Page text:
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Form 8963: IRS posts new health insurance provider instructions draft

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The Internal Revenue Service (IRS) has posted a new draft of the 2016 instructions for Form 8963, the form health insurance providers use to report net health premium revenue.

The IRS is supposed to use the form to calculate a provider’s “health insurance provider fee” tax obligations under Section 9010 of the Patient Protection and Affordable Care Act of 2010 (PPACA).

The form for the 2015 “data year,” or year when the coverage was provided, will be due April 18, 2016.

A provider can submit the form electronically or mail it. In the new draft instructions, IRS officials have added a tip recommending that a provider that mails the form to the IRS also fax a copy of the form to a toll-free number.

Officials have also:

  • Added a cautionary note about entity addresses. “Do not provide a P.O. Box,” officials warn.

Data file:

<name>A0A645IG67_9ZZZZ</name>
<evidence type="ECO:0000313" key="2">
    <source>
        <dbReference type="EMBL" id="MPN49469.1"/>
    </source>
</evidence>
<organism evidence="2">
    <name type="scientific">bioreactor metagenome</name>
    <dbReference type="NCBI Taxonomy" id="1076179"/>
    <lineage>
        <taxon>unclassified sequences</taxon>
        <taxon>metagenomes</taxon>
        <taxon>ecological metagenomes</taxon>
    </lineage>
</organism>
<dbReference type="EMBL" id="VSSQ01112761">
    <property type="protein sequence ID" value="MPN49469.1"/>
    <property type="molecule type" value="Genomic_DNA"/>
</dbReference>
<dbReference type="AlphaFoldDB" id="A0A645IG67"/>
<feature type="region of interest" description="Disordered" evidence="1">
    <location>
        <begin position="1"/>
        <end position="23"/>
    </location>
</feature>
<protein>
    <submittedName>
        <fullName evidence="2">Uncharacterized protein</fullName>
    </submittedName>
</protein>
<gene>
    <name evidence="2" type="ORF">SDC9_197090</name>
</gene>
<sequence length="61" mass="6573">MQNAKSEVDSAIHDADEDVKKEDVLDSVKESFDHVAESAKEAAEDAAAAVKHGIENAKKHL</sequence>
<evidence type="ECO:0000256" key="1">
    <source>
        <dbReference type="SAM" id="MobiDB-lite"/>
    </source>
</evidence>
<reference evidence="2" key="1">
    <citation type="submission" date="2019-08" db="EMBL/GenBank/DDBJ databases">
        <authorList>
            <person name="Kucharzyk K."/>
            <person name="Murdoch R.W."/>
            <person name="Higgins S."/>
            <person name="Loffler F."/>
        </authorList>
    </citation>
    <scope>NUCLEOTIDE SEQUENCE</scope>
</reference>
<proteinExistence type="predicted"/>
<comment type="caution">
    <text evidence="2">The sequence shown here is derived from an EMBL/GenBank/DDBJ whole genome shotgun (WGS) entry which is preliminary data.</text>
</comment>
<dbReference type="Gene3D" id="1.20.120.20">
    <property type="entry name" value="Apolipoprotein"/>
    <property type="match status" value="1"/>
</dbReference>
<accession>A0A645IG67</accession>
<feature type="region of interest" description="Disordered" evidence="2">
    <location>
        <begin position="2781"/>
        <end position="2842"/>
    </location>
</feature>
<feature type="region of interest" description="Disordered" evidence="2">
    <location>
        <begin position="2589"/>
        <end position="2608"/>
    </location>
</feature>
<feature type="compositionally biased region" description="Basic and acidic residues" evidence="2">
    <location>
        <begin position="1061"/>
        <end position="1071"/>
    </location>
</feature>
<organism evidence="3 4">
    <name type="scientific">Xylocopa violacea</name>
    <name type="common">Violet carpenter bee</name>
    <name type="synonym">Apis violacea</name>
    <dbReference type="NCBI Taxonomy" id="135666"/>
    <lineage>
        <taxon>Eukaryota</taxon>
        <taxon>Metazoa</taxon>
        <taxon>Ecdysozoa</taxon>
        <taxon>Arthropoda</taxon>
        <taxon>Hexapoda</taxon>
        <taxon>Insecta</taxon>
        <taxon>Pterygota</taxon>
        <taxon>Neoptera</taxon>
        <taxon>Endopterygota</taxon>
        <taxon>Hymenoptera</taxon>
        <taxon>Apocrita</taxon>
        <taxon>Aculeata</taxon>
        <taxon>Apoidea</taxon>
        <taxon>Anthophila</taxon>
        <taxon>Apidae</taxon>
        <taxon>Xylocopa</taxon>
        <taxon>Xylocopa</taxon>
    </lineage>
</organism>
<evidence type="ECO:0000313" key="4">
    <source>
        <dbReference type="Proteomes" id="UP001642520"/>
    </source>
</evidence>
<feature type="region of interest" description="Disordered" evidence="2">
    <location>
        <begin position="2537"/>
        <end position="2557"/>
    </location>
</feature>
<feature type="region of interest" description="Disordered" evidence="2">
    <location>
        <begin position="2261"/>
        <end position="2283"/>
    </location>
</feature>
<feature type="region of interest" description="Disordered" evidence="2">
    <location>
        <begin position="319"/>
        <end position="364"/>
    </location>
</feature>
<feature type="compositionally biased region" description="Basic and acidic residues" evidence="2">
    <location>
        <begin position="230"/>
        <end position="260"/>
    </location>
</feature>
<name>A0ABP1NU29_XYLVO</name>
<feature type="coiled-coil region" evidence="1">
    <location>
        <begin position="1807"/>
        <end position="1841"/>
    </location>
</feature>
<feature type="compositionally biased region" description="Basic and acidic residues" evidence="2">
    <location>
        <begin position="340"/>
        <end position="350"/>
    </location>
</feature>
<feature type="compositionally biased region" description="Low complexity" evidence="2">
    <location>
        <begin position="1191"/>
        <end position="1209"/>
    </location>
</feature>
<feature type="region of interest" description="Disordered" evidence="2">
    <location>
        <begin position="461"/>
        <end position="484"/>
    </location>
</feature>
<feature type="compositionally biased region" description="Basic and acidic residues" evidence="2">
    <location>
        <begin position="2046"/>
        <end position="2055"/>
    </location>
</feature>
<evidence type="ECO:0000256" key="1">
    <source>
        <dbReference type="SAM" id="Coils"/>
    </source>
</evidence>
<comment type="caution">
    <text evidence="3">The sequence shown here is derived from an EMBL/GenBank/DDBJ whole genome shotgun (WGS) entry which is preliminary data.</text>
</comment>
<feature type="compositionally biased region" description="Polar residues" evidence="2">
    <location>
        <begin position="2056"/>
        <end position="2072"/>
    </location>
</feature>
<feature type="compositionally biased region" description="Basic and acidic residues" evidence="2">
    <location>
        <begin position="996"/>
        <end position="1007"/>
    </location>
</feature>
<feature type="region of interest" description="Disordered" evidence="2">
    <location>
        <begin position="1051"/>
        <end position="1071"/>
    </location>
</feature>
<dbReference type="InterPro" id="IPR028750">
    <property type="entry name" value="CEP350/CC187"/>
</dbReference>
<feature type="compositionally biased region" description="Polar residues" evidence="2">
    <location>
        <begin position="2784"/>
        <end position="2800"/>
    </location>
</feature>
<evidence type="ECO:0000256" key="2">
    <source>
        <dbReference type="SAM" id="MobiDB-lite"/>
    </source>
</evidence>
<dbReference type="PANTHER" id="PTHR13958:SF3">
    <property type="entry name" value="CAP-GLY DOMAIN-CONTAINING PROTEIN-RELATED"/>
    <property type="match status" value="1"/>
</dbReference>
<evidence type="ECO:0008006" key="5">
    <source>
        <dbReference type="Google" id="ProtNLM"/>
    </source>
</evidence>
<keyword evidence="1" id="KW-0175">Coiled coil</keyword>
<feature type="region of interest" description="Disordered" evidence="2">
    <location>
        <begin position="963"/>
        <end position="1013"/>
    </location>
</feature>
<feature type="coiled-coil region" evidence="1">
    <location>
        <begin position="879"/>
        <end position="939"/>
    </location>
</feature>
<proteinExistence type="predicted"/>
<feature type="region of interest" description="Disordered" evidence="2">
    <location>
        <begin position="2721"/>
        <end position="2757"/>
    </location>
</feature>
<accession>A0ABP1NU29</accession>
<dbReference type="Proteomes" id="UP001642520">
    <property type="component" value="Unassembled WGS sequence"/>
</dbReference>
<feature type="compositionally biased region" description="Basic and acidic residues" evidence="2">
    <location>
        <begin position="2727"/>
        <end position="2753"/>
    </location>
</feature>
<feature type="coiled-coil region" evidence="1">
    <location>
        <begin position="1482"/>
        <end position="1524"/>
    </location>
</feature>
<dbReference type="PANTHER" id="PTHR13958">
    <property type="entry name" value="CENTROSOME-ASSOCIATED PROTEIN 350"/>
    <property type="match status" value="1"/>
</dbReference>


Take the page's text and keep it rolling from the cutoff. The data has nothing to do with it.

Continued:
• Kept an instruction that advises a covered entity to, “Enter a street address where you can receive overnight deliveries.”

  • Added a note telling issuers that the IRS will provide separate guidance on treatment of direct premiums written for expatriate health plans.

PPACA drafters created the health insurance provider fee system because of a belief that PPACA would increase the providers’ enrollment and revenue. PPACA drafters saw the fee provision as a way to use part of insurers’ new PPACA-related revenue to pay for PPACA coverage expansion programs.

See also: Baucus Puts Bill In Play

The types of “covered entities” required to file the form include health insurance issuers, health maintenance organizations (HMOs), providers of private Medicare and Medicaid plans, and multiple employer welfare arrangements (MEWAs) that are not fully insured.

The “net premiums written” total includes health insurance and reinsurance premiums. It excludes reinsurance ceded, ceding commissions and PPACA medical loss ratio (MLR) rebate payments.

“All information on this form is subject to public disclosure,” the IRS says in the form instructions. “Do not include personal information other than that requested by this form.”

See also: 3 things you CAN’T know about IRS PPACA problems

The IRS began requiring coverage providers to file 8963 forms in early 2015, for the 2014 data year. About 30 percent of the providers filed the forms late, according to the Treasury Inspector General for Tax Administration (TIGTA).

See also: Watchdog: 30% of health insurers filed PPACA fee forms late

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